In Southeast Asia today the ''ugly American'' stereotype has given way to another exaggerated image - the ''absent American.'' The American trade, investment, and foreign aid presence, so preeminent before the US with drawal from Vietnam, is now seen as waning.
In its place is a budding, peaceful Japanese presence. A new Japanese-initiated Asian ''co-prosperity zone'' has emerged some 40 years after US marines defeated Tokyo's World War II bid to enforce economic and political domination over most of Asia.
Today Japan leads in outside aid, investment, exports, and joint-venture enterprises. Japanese trading companies have aggressively set up ship in many parts of Asia.
This development is an important aspect ofd the complex, changing US-Japan relationship. As Washington presses to open Japan's markets to US goods, US firms make only sporadic efforts to match Japan's profitmaking Southeast Asian operations.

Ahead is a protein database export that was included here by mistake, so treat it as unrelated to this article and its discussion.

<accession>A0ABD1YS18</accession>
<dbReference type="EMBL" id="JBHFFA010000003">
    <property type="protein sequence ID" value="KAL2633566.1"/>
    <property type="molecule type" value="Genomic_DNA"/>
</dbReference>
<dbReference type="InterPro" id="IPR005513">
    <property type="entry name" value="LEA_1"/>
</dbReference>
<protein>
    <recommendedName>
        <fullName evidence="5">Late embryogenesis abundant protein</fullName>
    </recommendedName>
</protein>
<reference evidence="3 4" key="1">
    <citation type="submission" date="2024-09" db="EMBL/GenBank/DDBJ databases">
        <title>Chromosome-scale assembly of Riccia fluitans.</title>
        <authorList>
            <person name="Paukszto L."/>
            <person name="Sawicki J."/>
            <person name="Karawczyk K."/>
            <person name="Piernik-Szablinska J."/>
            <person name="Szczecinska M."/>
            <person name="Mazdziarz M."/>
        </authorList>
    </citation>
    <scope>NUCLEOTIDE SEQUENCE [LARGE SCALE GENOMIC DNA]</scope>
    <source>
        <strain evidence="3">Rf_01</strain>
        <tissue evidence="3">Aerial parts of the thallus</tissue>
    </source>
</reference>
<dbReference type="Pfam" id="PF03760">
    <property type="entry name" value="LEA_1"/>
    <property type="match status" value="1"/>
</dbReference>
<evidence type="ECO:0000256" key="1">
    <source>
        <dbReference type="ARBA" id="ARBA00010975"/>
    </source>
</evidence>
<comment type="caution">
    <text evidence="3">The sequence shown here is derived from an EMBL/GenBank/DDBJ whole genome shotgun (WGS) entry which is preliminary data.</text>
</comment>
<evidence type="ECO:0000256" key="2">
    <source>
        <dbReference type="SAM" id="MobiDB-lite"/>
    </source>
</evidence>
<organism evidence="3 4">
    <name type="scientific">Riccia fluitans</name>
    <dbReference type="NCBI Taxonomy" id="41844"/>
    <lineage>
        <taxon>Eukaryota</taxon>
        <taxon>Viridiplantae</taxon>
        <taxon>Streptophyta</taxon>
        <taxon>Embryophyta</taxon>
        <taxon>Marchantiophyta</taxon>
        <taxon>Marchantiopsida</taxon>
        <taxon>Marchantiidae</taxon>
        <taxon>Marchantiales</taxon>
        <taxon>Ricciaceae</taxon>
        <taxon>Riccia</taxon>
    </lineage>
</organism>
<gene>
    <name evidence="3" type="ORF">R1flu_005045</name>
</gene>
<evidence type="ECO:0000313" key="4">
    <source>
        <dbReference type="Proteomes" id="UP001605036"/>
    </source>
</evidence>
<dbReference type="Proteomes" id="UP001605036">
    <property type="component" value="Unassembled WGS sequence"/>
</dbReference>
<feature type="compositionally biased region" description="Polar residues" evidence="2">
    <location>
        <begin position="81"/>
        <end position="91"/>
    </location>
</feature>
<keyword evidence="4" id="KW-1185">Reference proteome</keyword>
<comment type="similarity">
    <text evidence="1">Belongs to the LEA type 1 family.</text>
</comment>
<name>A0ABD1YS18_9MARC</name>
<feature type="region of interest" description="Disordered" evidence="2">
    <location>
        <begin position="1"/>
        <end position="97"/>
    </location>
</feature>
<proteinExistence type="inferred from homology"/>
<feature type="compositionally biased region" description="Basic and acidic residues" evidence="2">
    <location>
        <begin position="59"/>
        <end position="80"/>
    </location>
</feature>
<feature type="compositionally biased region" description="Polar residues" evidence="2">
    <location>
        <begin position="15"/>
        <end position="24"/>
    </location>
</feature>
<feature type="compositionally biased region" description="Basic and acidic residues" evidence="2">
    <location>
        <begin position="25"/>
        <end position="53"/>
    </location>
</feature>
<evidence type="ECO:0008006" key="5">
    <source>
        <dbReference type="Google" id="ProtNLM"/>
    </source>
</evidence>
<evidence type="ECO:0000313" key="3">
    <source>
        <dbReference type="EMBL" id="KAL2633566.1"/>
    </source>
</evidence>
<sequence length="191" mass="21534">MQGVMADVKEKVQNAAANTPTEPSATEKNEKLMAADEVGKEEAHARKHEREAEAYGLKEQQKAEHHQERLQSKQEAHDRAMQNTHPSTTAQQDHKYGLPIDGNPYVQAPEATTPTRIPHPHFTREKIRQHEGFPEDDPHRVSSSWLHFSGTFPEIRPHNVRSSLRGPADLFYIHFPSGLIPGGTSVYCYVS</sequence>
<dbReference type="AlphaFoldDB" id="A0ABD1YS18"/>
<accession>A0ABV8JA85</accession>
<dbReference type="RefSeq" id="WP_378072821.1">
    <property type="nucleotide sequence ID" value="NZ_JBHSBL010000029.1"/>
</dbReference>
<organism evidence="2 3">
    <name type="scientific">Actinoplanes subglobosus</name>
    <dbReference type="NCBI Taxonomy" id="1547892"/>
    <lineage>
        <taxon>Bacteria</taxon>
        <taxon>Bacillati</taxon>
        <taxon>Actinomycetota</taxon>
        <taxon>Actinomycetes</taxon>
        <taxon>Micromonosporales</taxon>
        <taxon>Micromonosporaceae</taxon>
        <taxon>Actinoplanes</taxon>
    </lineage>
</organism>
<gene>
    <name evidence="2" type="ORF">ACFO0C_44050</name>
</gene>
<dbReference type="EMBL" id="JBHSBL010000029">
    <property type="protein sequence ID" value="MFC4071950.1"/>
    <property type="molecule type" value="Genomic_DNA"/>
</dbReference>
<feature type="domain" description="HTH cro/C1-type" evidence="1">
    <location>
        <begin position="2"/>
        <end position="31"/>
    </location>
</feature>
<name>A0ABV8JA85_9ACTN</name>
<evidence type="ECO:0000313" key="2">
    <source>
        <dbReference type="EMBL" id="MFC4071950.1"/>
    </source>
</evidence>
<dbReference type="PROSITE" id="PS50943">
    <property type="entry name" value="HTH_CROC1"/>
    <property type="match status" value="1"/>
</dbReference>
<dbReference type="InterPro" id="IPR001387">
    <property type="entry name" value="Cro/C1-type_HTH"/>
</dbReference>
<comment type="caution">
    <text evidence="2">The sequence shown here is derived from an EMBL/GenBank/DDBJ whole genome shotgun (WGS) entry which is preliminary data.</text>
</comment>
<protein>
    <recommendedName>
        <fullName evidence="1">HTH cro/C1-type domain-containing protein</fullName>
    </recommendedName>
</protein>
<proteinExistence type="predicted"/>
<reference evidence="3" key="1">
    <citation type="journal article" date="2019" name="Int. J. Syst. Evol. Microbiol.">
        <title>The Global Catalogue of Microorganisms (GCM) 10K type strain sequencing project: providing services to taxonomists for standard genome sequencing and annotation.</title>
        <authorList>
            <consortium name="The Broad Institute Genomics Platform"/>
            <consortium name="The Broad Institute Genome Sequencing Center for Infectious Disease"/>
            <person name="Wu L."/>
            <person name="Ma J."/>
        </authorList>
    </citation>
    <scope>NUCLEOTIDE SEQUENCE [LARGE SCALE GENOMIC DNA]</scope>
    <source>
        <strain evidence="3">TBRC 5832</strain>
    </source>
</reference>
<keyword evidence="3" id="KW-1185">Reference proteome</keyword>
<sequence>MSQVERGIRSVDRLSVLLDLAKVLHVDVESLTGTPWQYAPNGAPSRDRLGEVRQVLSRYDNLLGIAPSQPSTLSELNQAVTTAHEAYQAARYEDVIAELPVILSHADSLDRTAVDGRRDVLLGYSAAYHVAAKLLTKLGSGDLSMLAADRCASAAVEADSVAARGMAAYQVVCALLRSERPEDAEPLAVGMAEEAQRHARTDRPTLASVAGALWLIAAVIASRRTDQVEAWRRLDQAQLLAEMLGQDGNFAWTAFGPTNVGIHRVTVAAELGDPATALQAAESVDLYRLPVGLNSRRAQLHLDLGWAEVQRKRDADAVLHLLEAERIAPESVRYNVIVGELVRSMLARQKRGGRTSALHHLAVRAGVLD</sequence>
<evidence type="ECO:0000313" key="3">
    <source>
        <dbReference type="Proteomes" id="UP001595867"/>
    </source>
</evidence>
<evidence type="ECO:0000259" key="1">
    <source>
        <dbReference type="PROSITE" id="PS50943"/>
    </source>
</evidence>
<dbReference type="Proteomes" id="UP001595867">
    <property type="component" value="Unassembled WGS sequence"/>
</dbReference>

Some observers feel that by failing to invest in and trade with newly industrialized countries (NICs) of Southeast Asia, such as South Korea, Taiwan, Singapore, and Hong Kong, the US neglects an opportunity to help compensate for its trade deficit with Japan.
Meanwhile a triangle of Japan, China, and other parts of Asia (including the NICs) may be forming. Harrison Brown of the East-West Center in Honolulu has pointed out that, unless American performance improves, the US could be frozen out of an emerging Pacific trade goup. These issues were discussed at a recent New York conference sponsored by the Asia Society and the Japan Society.
''If US-Japan trade imbalances are to be sustainable, then Japan's surplus within East Asia ought to be reduced, indeed reversed,'' Dr. Lawrence B. Krause, an American economist with the Brookings Institution in Washington, told the conference.